It's really annoying that there still isn't universal support for MathML. Things have got better recently though, with Safari finally supporting it. Of the major browsers, though, there are still two that don't.

First, IE. It doesn't matter. It is only used for three things: first, to download a browser that doesn't suck; second, if it is chosen by someone who is stupid, ignorant or malicious; third, by people who need to compare browsers.

Second, Chrome. Despite its lack of MathML, Chrome is IMO the best browser out there. It works on multiple platforms, has lots of extensions available, and has very good support for synchronising things like bookmarks and open pages across devices.

And now there's a plugin for it to support MathML! And of course Chrome supports it without a plugin on iOS, because it uses the Safari rendering engine there.

update: Safari on the desktop still doesn't render it particularly well, despite it working just fine on my phone.

Huzzah!

Posted at 11:04
by David Cantrell keywords: geeky | maths | meta

To most people, Lewis Carroll is nothing but an author of childrens' books and a photographer of ill repute. Nothing could be further from the truth. He was also Charles Lutwidge Dodgson, an eminent mathematician at Oxford, with most of his work being in geometry and matrix algebra. He spent much of his time teaching undergraduates, but also children in various schools around Oxford and private pupils, and published at least as much serious work as he did fiction and nonsense. It is said that after Queen Victoria read "Alice's Adventures in Wonderland", she was so charmed that she demanded that she be sent a copy of his next book. And duly, she received "An Elementary Treatise on Determinants, With Their Application to Simultaneous Linear Equations and Algebraic Equations" and was not amused.

Much of his mathematical work, being pedagogical, is now out of date and sometimes even wrong. For example, much of his energy was spent on teaching Euclid to undergraduates, material that is these days covered at A-level in a completely different way, and he was so opposed to the study of non-Euclidean geometries as to waste time writing against them. But that doesn't detract from the fact that he was a great teacher of mathematics, to students at all levels from young children to the most learnèd.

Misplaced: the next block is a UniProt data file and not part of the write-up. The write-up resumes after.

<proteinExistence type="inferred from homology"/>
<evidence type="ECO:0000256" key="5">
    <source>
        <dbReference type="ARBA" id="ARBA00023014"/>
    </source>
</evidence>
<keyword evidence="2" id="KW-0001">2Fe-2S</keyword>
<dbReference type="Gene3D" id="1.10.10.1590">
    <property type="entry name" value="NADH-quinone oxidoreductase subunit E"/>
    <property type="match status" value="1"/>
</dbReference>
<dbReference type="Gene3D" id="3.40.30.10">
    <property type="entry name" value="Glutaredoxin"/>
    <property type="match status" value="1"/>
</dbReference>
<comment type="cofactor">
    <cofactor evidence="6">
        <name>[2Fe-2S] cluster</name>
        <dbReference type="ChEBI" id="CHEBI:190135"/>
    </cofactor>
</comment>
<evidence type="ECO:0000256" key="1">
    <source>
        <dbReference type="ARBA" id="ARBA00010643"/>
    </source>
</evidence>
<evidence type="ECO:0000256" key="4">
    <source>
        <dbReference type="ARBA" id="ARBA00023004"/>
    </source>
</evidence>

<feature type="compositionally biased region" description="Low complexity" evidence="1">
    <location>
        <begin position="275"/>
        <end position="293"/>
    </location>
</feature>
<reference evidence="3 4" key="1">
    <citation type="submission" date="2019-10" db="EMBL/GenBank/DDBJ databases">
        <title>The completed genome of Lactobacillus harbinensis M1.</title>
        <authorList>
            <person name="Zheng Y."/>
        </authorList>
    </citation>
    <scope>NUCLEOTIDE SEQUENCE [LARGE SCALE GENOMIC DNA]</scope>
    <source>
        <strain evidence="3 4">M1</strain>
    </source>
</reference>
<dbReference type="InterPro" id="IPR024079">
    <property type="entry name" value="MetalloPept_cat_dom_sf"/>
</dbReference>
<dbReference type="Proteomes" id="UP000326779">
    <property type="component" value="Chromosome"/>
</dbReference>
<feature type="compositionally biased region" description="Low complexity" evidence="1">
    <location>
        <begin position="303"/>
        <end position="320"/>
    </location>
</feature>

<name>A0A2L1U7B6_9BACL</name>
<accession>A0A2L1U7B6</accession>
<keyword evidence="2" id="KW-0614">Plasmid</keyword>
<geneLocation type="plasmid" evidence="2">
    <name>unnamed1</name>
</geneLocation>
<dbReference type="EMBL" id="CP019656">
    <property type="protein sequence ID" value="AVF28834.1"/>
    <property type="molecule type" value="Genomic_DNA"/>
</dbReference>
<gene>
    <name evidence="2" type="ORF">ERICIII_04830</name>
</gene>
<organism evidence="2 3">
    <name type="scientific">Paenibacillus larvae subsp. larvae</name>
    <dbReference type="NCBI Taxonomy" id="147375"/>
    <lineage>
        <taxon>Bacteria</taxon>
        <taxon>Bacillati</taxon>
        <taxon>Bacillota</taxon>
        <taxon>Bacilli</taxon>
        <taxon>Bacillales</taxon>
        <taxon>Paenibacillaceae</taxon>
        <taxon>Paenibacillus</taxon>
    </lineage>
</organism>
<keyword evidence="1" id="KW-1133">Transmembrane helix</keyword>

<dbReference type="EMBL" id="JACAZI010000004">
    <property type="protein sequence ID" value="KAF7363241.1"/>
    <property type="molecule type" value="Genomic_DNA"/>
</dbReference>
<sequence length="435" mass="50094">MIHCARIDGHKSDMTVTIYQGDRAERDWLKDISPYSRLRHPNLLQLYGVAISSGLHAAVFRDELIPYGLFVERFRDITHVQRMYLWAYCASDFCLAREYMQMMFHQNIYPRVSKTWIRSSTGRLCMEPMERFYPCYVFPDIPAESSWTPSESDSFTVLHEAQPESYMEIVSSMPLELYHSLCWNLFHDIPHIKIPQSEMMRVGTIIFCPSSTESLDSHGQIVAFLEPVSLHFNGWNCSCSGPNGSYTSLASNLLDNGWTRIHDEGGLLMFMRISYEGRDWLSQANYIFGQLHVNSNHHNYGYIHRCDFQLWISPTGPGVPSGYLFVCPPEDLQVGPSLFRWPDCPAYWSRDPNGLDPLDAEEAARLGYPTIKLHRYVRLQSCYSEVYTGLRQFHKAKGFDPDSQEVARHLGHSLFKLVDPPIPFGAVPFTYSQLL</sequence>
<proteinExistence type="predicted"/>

Of his works that are still relevant, his two-part "Symbolic Logic" appears (from its description in this short biography) to be worth looking at, for his method of figuring out syllogisms through diagrams, and how he expanded his diagrams to deal with showing the interactions of any number of sets, where Venn diagrams break down at six sets. In 1884 he published what is now an obscure work on psephology, "The Principles of Parliamentary Representation" in which he considers what it means for an election to be fair, and methods to achieve this in reality. I'm very pleased to say that he comes to the same conclusion that I did: large multi-member constituencies with some form of proportional representation within each constituency. And related to this, and driven by his interest in tennis, he analysed whether the traditional knockout style of tournament was a good way of ranking players by ability (it isn't: consider what happens if the best and second-best players meet in the first round) and published under his Carroll pen-name a pamphlet with the delightful title of "Lawn Tennis Tournaments: The True Method of Assigning Prizes with a Proof of the Fallacy of the Present Method" whose recommendations have not, unfortunately, been taken up. It is an interesting "what-if" to imagine whether they would have been if he had published it under the name of Dodgson and the effect this would have on knock-out tournaments in all manner of sports.

I would have liked to see a bit more space given in this biography to all three of those subjects, even bearing in mind that a biography is a book about the man, not about the details of his work. After all, if the author could fit in so much material about puns and mathematical games, he could surely fit in a bit more about those works of Dodgson's that are the most relevant today. I wonder if, perhaps, Wilson was concerned that that would make the book "too technical". If that's the reason, then Shame, Shame!

For those with an interest in mathematics (at any level, from schoolchild to professional), this book is very much worth reading and worth buying. For general readers I hesitate to recommend purchasing it except to Carroll's most ardent fans.

I did, very briefly, consider a completely different rating system for my reviews, instead of just awarding 0 to 5 shiny gold stars.

I considered rating books out of ten on several axes - for example, entertainment, literary merit, imagination, consistency. I would then combine them by treating those scores as the co-ordinates of a point in an N-dimensional space, the overall rating being the distance of that point from the origin, or equivalently, they are components of a velocity vector in an N-dimensional space. Let me give a couple of examples: